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Vietnamese Who Burned Himself to Death Repeatedly Threatened to Do So

November 21, 1990

SAN JOSE, Calif. (AP) _ A Vietnamese-born newspaper publisher had threatened so many times to burn himself to death in front of the U.S. Capitol that friends no longer believed he would do it.

Nguyen Kim Bang set himself ablaze Monday near the Capitol’s West Front, apparently in part to protest Communist rule in his homeland. His body was identified Tuesday.

Dozens of bystanders watched when Bang doused his body with a flammable liquid and ignited himself.

″He said it too many times; it was like crying wolf,″ said Quynh Thi, publisher of the Vietnam Daily News in San Jose. ″He just said, ’I want to die, I want to die, I want to die in front of the Capitol for my country.‴

Friends and colleagues described Bang, 56, as a workaholic who never recovered from the trauma of leaving Vietnam after the Communist victory in 1975.

They said the father of five children was forced to spend time in a ″re- education″ camp after North Vietnam took over. He later fled Vietnam by sea.

Some co-workers said they assumed he hoped to bring attention to the issues of fellow boat people and the tribulations that Vietnamese guest workers have endured in Eastern Europe.

The fiery suicide evoked memories of the June 11, 1963, immolation of Thich Quang Duc, a monk who killed himself on the streets of Saigon to protest the South Vietnamese government’s discrimination against Buddhists.

Bang had left California two months ago to help start a Vietnamese-language newspaper called the Capitol Voice, based in northern Virginia.

Bach Hac Nguyen, owner of Capitol Voice, said she saw Bang on Monday but he gave no indication that he planned to kill himself. He left behind several letters - to Nguyen, to his wife and to Thi - all of which were confiscated by authorities.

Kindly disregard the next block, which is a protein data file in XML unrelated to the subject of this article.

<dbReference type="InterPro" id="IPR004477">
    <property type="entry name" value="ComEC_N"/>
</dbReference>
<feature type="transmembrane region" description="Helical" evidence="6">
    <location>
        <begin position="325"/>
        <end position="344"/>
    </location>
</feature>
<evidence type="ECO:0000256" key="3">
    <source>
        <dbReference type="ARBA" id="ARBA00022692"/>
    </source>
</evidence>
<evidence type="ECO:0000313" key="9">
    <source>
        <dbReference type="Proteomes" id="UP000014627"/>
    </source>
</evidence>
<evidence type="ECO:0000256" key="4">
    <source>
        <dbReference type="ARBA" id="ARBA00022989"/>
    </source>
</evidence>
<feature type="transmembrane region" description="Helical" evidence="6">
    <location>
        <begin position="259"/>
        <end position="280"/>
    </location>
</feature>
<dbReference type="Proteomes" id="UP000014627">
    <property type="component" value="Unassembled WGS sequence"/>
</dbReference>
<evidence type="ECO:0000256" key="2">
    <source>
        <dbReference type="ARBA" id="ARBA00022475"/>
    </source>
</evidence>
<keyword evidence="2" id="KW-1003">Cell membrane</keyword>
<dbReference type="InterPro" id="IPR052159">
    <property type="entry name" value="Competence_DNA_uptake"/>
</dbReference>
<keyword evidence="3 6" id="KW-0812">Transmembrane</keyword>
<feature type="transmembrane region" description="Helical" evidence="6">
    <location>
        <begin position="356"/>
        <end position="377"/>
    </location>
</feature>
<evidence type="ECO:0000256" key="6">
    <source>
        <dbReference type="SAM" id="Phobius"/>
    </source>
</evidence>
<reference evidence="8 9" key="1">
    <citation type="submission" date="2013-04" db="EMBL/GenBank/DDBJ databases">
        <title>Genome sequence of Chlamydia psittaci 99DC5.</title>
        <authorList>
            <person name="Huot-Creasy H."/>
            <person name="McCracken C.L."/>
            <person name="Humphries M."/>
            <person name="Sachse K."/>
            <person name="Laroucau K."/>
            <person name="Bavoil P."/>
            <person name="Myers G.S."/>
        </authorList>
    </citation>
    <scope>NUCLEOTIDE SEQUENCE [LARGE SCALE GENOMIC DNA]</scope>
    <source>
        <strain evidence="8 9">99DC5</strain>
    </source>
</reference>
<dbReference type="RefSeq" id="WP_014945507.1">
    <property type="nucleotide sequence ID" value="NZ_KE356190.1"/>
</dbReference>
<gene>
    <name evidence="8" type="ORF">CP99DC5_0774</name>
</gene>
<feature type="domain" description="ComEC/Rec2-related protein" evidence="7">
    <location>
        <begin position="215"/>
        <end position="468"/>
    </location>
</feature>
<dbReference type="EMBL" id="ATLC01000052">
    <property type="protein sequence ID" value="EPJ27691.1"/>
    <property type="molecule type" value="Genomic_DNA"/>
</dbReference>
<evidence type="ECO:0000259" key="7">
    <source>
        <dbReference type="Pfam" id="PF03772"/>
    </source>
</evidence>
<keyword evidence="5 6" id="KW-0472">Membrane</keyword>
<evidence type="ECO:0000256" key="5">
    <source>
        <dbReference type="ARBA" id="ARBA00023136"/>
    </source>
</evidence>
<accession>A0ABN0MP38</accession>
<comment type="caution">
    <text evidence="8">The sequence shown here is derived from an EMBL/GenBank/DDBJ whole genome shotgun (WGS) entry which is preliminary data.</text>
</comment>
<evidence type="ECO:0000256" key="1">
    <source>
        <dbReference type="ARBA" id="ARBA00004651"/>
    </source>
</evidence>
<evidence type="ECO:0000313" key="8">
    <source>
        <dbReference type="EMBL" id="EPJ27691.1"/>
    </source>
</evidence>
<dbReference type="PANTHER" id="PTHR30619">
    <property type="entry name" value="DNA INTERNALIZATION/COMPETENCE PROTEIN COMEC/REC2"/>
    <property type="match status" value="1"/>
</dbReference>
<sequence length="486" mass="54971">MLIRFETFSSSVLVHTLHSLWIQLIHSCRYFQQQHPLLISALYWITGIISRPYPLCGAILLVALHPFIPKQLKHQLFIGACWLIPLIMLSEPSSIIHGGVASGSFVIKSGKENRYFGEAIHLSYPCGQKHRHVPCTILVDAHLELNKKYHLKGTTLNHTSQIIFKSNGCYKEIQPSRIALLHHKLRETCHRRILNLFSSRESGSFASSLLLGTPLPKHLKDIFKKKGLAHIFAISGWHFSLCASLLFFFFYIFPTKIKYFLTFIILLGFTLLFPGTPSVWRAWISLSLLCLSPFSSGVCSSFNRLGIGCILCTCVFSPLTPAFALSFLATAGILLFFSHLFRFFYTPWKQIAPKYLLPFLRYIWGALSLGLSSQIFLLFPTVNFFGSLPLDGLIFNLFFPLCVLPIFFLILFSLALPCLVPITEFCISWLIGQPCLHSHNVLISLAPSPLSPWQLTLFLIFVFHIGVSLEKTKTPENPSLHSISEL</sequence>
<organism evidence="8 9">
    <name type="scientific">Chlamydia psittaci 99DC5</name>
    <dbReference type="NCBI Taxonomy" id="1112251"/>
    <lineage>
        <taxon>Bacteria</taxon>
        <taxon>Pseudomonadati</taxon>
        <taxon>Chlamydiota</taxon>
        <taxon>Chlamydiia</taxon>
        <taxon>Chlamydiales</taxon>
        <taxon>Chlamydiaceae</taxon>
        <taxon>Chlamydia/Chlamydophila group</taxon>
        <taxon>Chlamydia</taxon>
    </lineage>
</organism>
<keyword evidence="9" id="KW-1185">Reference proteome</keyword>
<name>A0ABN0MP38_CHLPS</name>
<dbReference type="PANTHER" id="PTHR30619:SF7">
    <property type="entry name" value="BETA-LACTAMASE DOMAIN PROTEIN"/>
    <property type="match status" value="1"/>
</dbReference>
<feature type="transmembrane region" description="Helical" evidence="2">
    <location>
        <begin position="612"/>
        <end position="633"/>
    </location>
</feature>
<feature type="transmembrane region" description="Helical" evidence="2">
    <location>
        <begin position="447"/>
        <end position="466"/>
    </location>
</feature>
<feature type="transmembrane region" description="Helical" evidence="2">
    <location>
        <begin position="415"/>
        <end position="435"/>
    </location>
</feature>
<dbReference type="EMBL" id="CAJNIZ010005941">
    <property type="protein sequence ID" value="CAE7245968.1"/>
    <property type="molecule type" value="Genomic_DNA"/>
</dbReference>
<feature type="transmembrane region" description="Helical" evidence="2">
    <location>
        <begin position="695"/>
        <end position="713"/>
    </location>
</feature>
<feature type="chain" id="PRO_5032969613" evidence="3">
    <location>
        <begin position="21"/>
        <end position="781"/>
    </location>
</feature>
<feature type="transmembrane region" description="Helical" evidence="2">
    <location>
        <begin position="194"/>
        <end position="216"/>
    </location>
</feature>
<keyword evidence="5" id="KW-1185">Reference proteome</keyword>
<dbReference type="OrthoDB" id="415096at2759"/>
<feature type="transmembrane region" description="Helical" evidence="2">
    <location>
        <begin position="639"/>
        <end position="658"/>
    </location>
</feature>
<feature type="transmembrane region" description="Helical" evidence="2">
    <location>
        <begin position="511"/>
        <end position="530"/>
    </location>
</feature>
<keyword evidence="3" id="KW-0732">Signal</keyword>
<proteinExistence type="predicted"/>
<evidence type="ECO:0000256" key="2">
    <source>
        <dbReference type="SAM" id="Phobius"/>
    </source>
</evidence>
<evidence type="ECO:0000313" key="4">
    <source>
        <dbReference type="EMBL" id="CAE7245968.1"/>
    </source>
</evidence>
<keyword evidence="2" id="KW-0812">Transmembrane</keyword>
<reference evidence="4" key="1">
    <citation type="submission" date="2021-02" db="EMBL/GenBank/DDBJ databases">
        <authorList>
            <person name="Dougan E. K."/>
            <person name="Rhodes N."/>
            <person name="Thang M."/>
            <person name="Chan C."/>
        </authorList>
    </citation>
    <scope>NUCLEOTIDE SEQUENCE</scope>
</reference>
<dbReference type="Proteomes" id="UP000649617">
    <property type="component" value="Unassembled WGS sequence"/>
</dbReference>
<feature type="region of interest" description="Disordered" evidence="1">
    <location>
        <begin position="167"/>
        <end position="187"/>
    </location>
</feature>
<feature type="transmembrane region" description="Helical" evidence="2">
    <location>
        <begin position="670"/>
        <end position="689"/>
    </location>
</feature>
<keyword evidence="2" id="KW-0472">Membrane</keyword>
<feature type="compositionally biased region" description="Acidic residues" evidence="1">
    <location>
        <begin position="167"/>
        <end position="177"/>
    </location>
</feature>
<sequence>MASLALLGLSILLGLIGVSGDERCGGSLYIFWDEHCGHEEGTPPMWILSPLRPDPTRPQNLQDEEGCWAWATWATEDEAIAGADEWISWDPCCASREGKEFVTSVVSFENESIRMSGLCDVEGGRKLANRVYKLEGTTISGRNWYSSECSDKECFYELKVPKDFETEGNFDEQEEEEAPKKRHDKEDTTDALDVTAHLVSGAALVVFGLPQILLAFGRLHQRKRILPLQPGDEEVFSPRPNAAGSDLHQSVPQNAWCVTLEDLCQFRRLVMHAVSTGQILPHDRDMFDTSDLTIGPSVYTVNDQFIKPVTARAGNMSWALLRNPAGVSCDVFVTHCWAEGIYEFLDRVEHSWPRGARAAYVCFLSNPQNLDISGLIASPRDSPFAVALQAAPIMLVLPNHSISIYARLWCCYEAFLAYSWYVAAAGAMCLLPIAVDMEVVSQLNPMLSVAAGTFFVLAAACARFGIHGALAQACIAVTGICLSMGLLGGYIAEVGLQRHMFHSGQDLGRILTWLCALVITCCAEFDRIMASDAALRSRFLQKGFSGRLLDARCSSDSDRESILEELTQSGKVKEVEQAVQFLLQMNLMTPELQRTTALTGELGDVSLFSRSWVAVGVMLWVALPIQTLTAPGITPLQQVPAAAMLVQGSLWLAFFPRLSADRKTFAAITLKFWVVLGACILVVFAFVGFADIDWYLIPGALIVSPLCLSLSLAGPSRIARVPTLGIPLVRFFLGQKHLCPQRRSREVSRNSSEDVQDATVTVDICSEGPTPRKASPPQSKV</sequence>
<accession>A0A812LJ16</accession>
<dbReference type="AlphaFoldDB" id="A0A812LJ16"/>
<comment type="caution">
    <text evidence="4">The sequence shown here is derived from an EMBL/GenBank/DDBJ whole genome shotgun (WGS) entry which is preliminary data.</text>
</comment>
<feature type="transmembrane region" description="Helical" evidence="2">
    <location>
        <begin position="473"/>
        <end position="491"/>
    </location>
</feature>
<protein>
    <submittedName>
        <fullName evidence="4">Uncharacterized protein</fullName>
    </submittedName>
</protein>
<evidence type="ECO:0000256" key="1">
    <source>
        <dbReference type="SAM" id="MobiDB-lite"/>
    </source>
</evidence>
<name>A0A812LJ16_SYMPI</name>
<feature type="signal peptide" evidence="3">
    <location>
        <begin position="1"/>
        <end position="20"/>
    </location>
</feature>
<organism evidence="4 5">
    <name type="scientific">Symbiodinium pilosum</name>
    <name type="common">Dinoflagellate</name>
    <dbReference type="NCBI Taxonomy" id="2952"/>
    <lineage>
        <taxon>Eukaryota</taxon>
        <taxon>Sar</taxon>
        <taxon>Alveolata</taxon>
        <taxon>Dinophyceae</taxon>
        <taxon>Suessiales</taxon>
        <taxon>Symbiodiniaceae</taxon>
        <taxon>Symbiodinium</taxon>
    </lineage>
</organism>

Bang slept in a room at the Capitol Voice office and left only to shower and eat at Nguyen’s apartment, friends said.

While Nguyen said Bang’s suicide may have been meant to draw attention to the problems of Vietnamese refugees, Thi said she thought he was also plagued by emotional problems.

″He was very upset, and sometimes I think he was in mental distress,″ Thi said, adding that anti-communism had become an obsession for Bang. ″That was really a mental problem with him.″

Bang, a banker in his native country, fought in the South Vietnamese army against the communists. His grandfather, father, uncle and younger brother were killed in the war.

He and his wife, Doa Vien, 53, lost everything when they came to the United States with their children, now age 14 through 25, and settled in San Jose.

A telephone message to the family was not returned Wednesday.

Bang and Thi founded the Vietnam Daily News in 1986. Bang eventually left to publish his own Vietnamese-language weekly, Thuan An.


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